Both natural and artificial light sources — especially florescent lighting and television screens — may precipitate flicker vertigo. In aviation operations, problematic light sources include windmilling propellers that cut the sun to give a flashing effect, and rotating beacons or strobes in certain lighting and atmospheric conditions.

Chapter 8-1- 5 of the Aeronautical Information Manual, Medical Facts for Pilots, offers a comprehensive discussion of other illusions of motion and position.


Information Sources for Airspace NOTAMS

The November CALLBACK carried an article on Enhanced Class B airspace and cited the internet address of the FAA web site where information on the most recent airspace changes can be found: http://www.faa.gov/apa/update.htm

A CALLBACK reader reminded us that additional up-to-date airspace information is available from several aviation organizations. The Aircraft Owners and Pilots Association (AOPA) offers updated airspace information on its Home Page, and will send members a personalized e-mail alert notifying them if airspace rules change within 250 miles of their home airport. The AOPA web site address is: http://www.aopa.org/.

The Experimental Aircraft Association (EAA) and National Business Aircraft Association (NBAA) also offer updated airspace information at http://www.eaa.org/ and http://www.nbaa.org/, respectively.

Pilots using internet sources for NOTAM information should be aware that the information is subject to constant (even daily) changes. It is extremely important that all pilots check with Flight Service for applicable NOTAMs prior to every flight.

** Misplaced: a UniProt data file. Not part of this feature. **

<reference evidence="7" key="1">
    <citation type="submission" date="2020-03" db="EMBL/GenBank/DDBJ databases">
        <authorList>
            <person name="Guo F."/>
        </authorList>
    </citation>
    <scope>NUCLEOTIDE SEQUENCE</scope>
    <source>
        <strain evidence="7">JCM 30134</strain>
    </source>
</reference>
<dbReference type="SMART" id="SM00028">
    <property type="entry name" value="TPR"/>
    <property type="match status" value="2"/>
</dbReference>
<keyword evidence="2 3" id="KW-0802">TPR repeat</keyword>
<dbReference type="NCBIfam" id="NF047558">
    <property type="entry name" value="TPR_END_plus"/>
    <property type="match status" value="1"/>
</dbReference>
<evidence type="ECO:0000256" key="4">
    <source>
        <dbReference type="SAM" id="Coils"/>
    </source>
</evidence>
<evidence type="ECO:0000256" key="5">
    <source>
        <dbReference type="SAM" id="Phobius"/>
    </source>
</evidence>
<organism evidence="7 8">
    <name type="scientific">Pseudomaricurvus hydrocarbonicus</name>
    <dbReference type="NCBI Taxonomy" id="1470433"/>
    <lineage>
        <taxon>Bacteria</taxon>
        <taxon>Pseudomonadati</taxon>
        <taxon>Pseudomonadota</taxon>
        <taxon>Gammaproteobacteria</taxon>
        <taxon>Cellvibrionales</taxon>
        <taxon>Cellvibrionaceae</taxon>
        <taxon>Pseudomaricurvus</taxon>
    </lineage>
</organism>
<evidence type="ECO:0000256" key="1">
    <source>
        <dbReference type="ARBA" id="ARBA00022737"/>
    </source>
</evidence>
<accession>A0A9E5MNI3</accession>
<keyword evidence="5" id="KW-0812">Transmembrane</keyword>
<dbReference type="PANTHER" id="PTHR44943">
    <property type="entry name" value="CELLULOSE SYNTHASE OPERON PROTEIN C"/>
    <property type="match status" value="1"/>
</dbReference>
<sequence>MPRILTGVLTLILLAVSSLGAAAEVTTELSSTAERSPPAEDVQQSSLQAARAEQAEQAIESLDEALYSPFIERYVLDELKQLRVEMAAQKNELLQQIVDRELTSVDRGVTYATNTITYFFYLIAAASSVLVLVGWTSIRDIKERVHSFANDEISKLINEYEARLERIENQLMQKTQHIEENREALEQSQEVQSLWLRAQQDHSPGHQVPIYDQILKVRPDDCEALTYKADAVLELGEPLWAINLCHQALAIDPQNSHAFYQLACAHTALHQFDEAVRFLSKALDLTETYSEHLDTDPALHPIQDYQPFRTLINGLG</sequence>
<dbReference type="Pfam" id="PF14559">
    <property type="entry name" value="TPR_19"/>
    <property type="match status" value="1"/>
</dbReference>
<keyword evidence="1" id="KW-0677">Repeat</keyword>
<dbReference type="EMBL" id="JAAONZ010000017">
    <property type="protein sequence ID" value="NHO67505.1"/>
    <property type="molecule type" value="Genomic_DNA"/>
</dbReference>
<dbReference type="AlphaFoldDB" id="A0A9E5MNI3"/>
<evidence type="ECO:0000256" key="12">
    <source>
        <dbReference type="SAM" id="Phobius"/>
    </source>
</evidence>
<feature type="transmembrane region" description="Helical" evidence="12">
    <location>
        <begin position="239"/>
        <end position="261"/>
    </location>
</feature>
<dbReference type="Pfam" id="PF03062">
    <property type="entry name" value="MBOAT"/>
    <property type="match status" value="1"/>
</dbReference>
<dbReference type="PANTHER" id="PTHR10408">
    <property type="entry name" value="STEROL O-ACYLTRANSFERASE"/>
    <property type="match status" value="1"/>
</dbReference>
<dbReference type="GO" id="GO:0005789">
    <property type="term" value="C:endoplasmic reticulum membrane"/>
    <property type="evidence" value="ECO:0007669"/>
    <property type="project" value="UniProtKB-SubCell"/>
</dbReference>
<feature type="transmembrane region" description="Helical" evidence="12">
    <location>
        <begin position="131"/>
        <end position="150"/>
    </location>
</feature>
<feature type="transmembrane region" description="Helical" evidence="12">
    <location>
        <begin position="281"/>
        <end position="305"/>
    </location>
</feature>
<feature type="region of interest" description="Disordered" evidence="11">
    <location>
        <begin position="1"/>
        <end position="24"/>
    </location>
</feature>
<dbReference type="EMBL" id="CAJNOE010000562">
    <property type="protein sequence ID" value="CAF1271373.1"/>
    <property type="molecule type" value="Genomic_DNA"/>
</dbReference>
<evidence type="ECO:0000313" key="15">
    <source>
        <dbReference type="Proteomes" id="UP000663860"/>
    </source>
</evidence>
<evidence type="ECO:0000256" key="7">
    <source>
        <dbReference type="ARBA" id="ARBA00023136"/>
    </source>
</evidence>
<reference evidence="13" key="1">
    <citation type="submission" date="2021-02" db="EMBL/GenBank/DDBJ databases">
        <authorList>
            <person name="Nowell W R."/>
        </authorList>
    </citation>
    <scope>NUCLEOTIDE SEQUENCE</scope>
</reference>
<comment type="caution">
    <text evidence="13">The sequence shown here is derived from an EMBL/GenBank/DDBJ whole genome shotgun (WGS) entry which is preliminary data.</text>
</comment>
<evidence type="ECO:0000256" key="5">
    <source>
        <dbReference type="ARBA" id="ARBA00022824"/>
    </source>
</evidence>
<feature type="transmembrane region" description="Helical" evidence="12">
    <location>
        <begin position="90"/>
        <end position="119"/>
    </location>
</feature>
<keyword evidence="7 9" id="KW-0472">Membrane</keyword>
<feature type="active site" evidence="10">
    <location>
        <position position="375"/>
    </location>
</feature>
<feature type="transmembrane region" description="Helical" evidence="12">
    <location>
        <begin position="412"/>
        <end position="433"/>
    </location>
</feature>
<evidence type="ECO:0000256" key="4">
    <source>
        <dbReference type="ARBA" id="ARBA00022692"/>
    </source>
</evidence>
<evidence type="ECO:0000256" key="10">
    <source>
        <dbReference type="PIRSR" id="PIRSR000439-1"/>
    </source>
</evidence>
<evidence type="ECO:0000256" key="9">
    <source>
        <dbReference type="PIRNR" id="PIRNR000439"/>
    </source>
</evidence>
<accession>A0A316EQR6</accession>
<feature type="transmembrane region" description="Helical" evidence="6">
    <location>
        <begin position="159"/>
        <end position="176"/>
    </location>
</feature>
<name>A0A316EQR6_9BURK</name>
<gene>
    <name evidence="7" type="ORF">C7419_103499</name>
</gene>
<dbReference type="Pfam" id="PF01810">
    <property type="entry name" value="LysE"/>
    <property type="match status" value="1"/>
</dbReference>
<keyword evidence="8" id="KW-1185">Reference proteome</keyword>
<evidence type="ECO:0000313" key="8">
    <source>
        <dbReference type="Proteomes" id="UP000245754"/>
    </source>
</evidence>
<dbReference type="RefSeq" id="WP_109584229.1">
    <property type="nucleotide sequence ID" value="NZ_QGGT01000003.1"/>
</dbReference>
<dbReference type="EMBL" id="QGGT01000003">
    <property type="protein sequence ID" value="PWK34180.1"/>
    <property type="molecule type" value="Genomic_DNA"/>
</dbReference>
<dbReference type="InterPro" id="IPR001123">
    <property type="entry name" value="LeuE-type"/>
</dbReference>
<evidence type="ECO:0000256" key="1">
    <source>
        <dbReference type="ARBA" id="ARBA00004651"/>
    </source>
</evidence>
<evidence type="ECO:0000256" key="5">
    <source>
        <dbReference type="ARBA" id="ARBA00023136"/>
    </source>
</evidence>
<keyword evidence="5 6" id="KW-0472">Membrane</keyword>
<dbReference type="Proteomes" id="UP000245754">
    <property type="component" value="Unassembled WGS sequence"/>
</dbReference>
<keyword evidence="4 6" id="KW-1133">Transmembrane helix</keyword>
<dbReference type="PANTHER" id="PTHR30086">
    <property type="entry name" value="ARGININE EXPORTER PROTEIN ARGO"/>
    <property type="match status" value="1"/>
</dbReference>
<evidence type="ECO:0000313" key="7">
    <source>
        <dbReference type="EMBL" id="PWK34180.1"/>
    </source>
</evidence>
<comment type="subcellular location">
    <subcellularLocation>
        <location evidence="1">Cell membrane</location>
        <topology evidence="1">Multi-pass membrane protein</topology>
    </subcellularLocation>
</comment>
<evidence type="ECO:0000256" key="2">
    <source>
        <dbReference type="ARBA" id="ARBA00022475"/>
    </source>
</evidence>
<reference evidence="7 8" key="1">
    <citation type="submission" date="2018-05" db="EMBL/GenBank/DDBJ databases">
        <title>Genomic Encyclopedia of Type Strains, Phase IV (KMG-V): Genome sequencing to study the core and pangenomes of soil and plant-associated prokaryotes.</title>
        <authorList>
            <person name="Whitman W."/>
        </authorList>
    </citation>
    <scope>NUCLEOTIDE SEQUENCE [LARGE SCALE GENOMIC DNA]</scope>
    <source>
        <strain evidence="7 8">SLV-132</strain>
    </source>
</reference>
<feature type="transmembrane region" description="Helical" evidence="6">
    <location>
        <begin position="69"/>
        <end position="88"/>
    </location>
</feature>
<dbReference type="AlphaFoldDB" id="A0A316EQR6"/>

Uninvited

The Captain of a corporate jet narrowly avoided an airspace intrusion when complacency and a "let's get home" attitude set the stage for a rushed departure:

  • After a quick stop for fuel, luggage and passengers, we were on our way. Took off VFR, contacted Approach for the IFR clearance. Controller's first instructions were: "Stay out of the Class C airspace, squawk XXXX." I missed the Class C airspace by climbing and turning. Approach gave me the IFR clearance, cleared me into the flight levels, and we had an uneventful trip the rest of the way home...

    Complacency and being in a hurry were factors leading to this situation. I had the enroute chart out and folded to the general area, but didn't take the time to review it before takeoff. I just assumed there was nothing in my way...

    In the future, I will specifically review the applicable enroute chart before departing any airspace VFR. I would not enjoy being an uninvited guest in certain classes of airspace.

    Especially since uninvited guests in certain classes of controlled airspace may be intercepted by F16's.
ASRS Recently Issued Alerts On...

A319 multiple ECAM system warning messages

A conflict incidents involving two jets at a Florida airport

Latching problems with a B767-300 engine pylon panel

DUATS/NOTAMS deficiencies during the national emergency

Runway incursion incident at a major Southeastern airport

October 2001 Report Intake
 Air Carrier/Air Taxi Pilots
1,897
 General Aviation Pilots
857
 Controllers
46
 Cabin/Mechanics/Military/Other
102
 TOTAL
2,902